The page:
Sometimes the defendant in a DUI case has the option of accepting a plea bargain. While sometimes it’s in the driver’s best interests to take the case to trial, in other instances he or she may want to consider pleading guilty to a reduced charge instead. A lawyer experienced in defending drunk-driving cases can determine whether a plea agreement is the best possible outcome in a DUI case.
One possible plea agreement in a drunk driving case is to plead guilty to reckless driving unrelated to alcohol, also known as a dry reckless. There are many benefits to pleading guilty to this reduced charge, and, if it is offered, there is little question about whether it should be accepted.
A plea bargain is supposed to be just what the name implies a bargain for both sides. The prosecutor saves the time and trouble of taking the case to trial. The defendant receives some consideration for admitting guilt early usually a reduced charge or diminished consequences.
The dry reckless charge is the best of both worlds. Unlike a DUI or wet reckless charge, dry reckless generally carries only probation and a much smaller fine than in a drunk-driving case. There is no mandatory driver’s license suspension and no requirement to file a formal proof of insurance, or SR-22, if the driver is successful at a DMV hearing. However, the court may require the driver to attend alcohol education classes, depending on the circumstances of the case.
A dry reckless plea also differs from a DUI or wet-reckless charge in that it does not count as a prior conviction if the driver is again arrested on suspicion of drinking and driving within 10 years of the previous arrest.
Dry reckless plea bargains are most often put forth when the drivers blood alcohol content (BAC) hovers just around the legal limit of 0.08 percent. As with wet reckless and DUI convictions, dry reckless is a misdemeanor, however, it carries far fewer penalties than more serious drunk-driving charges.
Deciding whether to accept a plea of dry reckless, or any other reduced charge is a serious decision. A qualified DUI criminal defense attorney can help negotiate the best possible plea agreement, and determine whether its acceptance is in the best interests of the driver.
EXHIBITION OF SPEED
One of the most important decisions to make as a drunk-driving defendant is whether to accept a plea bargain if it is offered. While sometimes it’s better to take a case to trial, a plea agreement with diminished consequences or a reduced charge is sometimes in the client’s best interests. An experienced California DUI defense lawyer will determine whether a plea bargain is the best course of action.
One of the best plea deals that can be made in a drunk-driving case is to plead guilty to exhibition of speed. This reduced charge is typically offered only when the prosecutor’s case is particularly weak. Exhibition of speed is a low-level misdemeanor charge that carries substantially less serious penalties than DUI, wet reckless, or dry reckless charges.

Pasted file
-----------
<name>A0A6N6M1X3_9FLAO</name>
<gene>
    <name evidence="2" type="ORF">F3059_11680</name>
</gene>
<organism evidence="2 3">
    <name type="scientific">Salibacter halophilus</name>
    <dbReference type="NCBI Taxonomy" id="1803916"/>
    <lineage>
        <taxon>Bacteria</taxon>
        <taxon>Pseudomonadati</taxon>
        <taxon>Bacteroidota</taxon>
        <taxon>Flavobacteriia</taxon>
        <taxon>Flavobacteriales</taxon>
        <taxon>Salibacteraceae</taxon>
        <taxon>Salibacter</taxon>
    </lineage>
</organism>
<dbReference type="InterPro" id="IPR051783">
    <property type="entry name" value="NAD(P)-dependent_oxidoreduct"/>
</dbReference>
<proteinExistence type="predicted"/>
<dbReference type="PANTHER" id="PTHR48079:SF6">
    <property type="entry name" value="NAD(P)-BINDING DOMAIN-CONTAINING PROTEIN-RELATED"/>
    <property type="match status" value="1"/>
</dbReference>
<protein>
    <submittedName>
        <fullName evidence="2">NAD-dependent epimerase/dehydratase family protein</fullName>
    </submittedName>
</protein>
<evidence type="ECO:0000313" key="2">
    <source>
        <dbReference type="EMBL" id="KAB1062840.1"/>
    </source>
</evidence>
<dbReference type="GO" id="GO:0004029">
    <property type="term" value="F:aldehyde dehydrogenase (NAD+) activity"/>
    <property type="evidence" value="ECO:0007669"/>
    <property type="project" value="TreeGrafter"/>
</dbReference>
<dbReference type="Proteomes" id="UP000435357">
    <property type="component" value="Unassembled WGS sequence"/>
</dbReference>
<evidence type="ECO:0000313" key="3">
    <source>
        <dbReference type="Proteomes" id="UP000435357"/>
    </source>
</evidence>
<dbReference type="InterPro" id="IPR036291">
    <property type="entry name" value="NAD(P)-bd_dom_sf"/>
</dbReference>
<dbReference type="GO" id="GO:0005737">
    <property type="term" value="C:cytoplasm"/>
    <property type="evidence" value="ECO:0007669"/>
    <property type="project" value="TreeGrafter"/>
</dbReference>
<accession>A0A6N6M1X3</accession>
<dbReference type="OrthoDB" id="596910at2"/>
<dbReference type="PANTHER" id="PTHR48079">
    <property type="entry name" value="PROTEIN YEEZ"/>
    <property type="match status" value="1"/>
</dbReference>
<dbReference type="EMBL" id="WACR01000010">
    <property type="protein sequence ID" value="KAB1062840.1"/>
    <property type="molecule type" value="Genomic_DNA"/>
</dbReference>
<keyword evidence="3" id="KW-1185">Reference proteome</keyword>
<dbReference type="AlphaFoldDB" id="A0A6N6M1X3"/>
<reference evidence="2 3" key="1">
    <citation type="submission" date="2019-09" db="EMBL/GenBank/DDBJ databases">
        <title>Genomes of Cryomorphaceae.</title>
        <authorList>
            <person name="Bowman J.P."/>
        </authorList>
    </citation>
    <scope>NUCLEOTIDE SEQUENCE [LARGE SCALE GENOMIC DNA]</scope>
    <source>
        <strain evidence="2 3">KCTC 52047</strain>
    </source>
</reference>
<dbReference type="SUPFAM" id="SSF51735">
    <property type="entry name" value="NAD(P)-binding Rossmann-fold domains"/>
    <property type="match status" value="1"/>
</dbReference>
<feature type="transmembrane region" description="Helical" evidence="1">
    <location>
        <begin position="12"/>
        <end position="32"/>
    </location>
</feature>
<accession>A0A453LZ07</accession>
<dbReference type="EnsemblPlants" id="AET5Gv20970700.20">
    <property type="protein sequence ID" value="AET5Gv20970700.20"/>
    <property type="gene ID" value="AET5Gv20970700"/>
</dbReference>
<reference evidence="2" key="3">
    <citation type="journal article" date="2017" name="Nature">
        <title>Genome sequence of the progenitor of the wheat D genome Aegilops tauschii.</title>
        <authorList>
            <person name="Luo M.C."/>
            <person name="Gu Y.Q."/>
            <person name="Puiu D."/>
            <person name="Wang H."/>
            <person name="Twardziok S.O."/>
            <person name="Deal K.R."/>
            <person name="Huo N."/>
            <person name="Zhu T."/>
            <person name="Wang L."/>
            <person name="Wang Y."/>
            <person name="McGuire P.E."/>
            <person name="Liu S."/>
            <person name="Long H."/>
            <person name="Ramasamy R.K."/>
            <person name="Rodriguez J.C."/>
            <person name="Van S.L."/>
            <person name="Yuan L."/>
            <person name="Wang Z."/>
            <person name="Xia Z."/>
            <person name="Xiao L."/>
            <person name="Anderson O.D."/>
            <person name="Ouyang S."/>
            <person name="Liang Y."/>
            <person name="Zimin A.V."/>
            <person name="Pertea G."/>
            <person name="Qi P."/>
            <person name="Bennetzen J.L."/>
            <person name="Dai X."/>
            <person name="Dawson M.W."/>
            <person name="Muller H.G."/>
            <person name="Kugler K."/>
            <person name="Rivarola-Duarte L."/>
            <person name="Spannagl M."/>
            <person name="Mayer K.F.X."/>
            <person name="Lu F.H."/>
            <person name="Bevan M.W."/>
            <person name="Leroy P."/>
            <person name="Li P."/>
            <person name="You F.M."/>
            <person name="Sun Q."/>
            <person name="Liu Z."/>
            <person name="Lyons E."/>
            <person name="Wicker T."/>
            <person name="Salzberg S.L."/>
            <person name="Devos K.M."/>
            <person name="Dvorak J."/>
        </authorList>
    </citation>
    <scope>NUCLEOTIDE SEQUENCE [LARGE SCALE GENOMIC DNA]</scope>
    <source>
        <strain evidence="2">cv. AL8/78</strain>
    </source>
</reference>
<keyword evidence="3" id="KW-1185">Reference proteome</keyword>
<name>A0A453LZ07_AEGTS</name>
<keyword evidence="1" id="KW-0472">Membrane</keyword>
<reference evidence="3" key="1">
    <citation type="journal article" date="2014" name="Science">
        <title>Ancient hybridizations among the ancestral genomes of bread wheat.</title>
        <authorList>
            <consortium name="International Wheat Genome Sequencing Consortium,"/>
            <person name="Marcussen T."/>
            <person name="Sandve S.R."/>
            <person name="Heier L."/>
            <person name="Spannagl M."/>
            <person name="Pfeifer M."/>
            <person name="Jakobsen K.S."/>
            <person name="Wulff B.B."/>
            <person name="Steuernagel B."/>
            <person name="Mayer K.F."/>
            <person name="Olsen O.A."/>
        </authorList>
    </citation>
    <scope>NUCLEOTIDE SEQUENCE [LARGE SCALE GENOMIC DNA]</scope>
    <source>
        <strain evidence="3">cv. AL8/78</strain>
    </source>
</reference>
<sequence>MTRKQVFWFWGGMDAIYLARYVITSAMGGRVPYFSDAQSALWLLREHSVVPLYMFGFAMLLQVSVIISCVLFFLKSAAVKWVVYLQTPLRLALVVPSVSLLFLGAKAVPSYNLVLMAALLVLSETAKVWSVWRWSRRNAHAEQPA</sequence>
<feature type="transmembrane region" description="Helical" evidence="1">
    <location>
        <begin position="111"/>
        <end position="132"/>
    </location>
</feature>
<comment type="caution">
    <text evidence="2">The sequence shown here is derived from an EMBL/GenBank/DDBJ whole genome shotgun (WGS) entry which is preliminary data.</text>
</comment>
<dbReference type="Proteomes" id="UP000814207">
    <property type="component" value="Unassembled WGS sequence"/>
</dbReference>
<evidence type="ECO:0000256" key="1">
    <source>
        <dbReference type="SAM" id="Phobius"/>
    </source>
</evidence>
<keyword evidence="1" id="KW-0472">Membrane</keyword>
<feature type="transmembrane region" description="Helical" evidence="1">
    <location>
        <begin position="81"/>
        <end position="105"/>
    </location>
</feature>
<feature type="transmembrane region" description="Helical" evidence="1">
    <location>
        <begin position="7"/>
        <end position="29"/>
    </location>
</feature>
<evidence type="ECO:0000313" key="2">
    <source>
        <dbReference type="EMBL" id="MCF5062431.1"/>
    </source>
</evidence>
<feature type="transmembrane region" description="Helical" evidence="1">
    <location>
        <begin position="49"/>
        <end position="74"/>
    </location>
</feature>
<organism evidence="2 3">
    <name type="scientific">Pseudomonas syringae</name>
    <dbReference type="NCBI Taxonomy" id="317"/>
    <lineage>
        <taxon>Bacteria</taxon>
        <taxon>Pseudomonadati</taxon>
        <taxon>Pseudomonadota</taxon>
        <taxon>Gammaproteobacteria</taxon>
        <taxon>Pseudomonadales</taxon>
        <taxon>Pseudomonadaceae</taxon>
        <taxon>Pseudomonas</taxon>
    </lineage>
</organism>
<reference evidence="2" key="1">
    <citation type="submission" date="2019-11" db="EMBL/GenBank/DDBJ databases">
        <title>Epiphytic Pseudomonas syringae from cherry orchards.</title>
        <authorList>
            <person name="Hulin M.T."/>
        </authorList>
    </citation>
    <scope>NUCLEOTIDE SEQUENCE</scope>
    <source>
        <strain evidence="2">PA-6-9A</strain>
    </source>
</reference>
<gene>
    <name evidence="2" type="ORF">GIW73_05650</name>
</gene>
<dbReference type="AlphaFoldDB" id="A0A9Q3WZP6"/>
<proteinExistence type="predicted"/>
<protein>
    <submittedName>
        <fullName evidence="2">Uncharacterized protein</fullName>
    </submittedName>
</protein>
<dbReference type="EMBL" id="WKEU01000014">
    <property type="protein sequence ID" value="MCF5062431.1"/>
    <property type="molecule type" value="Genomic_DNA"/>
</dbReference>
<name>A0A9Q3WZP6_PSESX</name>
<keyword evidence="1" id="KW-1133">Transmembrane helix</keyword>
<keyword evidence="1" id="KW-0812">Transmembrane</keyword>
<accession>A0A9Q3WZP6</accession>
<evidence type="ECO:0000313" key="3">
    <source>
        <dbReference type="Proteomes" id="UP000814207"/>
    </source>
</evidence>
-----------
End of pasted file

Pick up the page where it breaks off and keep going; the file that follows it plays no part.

Unlike more serious charges related to drinking and driving, an exhibition of speed plea will not count as a prior conviction if the driver faces another DUI within the next 10 years. It carries no automatic driver’s license suspension or SR-22 filing requirement unless the driver is unsuccessful at a DMV hearing.
Exhibition of speed is typically offered as a reduced charge when the drivers blood alcohol content (BAC) is equal to or lower than the legal limit of .08 percent. A driver who pleads guilty to exhibition of speed usually must pay only a fine. The driver does not have to attend alcohol education classes, although he
or she may have to agree to some educational requirement.
There is little debate that an exhibition of speed conviction is preferable to a drunk-driving charge. An attorney who specializes in drunk-driving defense may be able to broker a plea bargain that includes this reduced charge.
Prosecutors handling DUI cases are sometimes willing to allow an accused drunk-driver make a plea bargain, or plead guilty to a lesser charge. In some cases, a skilled California drunk-driving criminal defense attorney can persuade a prosecutor to reduce the charge to a mere traffic infraction.
Pleading guilty to a traffic infraction, such as speeding or an unsafe lane change, is an indisputably favorable outcome for an accused DUI driver. Pleading guilty to an infraction leaves the driver with a clean criminal record. The driver must only pay a fine and receive a point on his or her driving record. There’s even a possibility that the point can be removed by attending traffic school.
Prosecutors typically offer to reduce a drunk-driving charge to a traffic infraction only if the case is not likely to win at trial. The prosecutor may realize how weak the case is after an adept DUI lawyer points out a fatal flaw in the conduct of the arresting officer, the drivers chemical test, or another piece of evidence.
A plea bargain that reduces a drinking and driving charge to a traffic infraction is usually only available in cases where the driver’s blood alcohol content (BAC) hovers near the legal limit of .08 percent. Other factors include the circumstances of the arrest, the jurisdiction where the charges are brought, and whether or not the driver has a prior conviction for drunk-driving during the past 10 years.
Sometimes drunk-driving charges can be reduced to infractions that leave the driver with a clean criminal record and few repercussions. A lawyer who specializes in DUI defense will evaluate each case to determine whether a negotiation to a traffic infraction or other reduced charge can be achieved.